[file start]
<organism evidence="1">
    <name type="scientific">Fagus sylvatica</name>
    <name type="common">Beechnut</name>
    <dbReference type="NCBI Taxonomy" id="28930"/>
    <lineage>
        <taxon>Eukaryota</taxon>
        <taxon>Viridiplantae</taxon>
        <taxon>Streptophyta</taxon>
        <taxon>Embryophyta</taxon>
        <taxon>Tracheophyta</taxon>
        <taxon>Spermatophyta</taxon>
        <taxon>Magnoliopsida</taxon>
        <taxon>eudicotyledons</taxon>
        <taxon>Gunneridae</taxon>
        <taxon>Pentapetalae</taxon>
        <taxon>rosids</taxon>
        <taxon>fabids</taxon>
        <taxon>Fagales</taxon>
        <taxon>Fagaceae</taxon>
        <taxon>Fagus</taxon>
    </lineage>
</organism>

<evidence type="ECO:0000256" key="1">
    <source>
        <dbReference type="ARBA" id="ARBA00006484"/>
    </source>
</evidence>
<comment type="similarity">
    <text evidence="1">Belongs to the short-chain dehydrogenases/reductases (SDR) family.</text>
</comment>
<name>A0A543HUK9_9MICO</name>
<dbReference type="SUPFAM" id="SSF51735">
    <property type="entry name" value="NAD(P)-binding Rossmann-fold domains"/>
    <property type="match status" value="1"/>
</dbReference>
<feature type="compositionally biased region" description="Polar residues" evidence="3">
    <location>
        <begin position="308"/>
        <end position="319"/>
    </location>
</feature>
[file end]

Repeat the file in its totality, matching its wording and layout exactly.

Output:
<organism evidence="1">
    <name type="scientific">Fagus sylvatica</name>
    <name type="common">Beechnut</name>
    <dbReference type="NCBI Taxonomy" id="28930"/>
    <lineage>
        <taxon>Eukaryota</taxon>
        <taxon>Viridiplantae</taxon>
        <taxon>Streptophyta</taxon>
        <taxon>Embryophyta</taxon>
        <taxon>Tracheophyta</taxon>
        <taxon>Spermatophyta</taxon>
        <taxon>Magnoliopsida</taxon>
        <taxon>eudicotyledons</taxon>
        <taxon>Gunneridae</taxon>
        <taxon>Pentapetalae</taxon>
        <taxon>rosids</taxon>
        <taxon>fabids</taxon>
        <taxon>Fagales</taxon>
        <taxon>Fagaceae</taxon>
        <taxon>Fagus</taxon>
    </lineage>
</organism>

<evidence type="ECO:0000256" key="1">
    <source>
        <dbReference type="ARBA" id="ARBA00006484"/>
    </source>
</evidence>
<comment type="similarity">
    <text evidence="1">Belongs to the short-chain dehydrogenases/reductases (SDR) family.</text>
</comment>
<name>A0A543HUK9_9MICO</name>
<dbReference type="SUPFAM" id="SSF51735">
    <property type="entry name" value="NAD(P)-binding Rossmann-fold domains"/>
    <property type="match status" value="1"/>
</dbReference>
<feature type="compositionally biased region" description="Polar residues" evidence="3">
    <location>
        <begin position="308"/>
        <end position="319"/>
    </location>
</feature>